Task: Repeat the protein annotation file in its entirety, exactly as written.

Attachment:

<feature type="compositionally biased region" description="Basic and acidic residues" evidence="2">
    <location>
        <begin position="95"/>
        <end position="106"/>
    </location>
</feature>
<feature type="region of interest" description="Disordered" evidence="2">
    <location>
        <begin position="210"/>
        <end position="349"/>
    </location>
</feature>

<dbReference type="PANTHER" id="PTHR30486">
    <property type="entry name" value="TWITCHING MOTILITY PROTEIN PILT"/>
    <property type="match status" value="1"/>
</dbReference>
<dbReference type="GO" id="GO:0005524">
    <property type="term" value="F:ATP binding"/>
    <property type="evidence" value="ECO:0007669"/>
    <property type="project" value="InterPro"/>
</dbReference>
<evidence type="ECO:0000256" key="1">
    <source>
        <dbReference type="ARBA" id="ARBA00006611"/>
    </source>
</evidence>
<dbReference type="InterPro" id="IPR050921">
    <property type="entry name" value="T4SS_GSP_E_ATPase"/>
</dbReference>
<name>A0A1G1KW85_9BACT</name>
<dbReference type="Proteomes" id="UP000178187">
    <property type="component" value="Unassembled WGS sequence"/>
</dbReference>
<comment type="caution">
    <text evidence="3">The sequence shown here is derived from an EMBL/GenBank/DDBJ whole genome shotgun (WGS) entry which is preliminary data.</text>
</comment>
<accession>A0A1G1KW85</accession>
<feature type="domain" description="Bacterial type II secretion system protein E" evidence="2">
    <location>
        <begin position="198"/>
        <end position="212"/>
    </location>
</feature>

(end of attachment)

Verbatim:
<feature type="compositionally biased region" description="Basic and acidic residues" evidence="2">
    <location>
        <begin position="95"/>
        <end position="106"/>
    </location>
</feature>
<feature type="region of interest" description="Disordered" evidence="2">
    <location>
        <begin position="210"/>
        <end position="349"/>
    </location>
</feature>

<dbReference type="PANTHER" id="PTHR30486">
    <property type="entry name" value="TWITCHING MOTILITY PROTEIN PILT"/>
    <property type="match status" value="1"/>
</dbReference>
<dbReference type="GO" id="GO:0005524">
    <property type="term" value="F:ATP binding"/>
    <property type="evidence" value="ECO:0007669"/>
    <property type="project" value="InterPro"/>
</dbReference>
<evidence type="ECO:0000256" key="1">
    <source>
        <dbReference type="ARBA" id="ARBA00006611"/>
    </source>
</evidence>
<dbReference type="InterPro" id="IPR050921">
    <property type="entry name" value="T4SS_GSP_E_ATPase"/>
</dbReference>
<name>A0A1G1KW85_9BACT</name>
<dbReference type="Proteomes" id="UP000178187">
    <property type="component" value="Unassembled WGS sequence"/>
</dbReference>
<comment type="caution">
    <text evidence="3">The sequence shown here is derived from an EMBL/GenBank/DDBJ whole genome shotgun (WGS) entry which is preliminary data.</text>
</comment>
<accession>A0A1G1KW85</accession>
<feature type="domain" description="Bacterial type II secretion system protein E" evidence="2">
    <location>
        <begin position="198"/>
        <end position="212"/>
    </location>
</feature>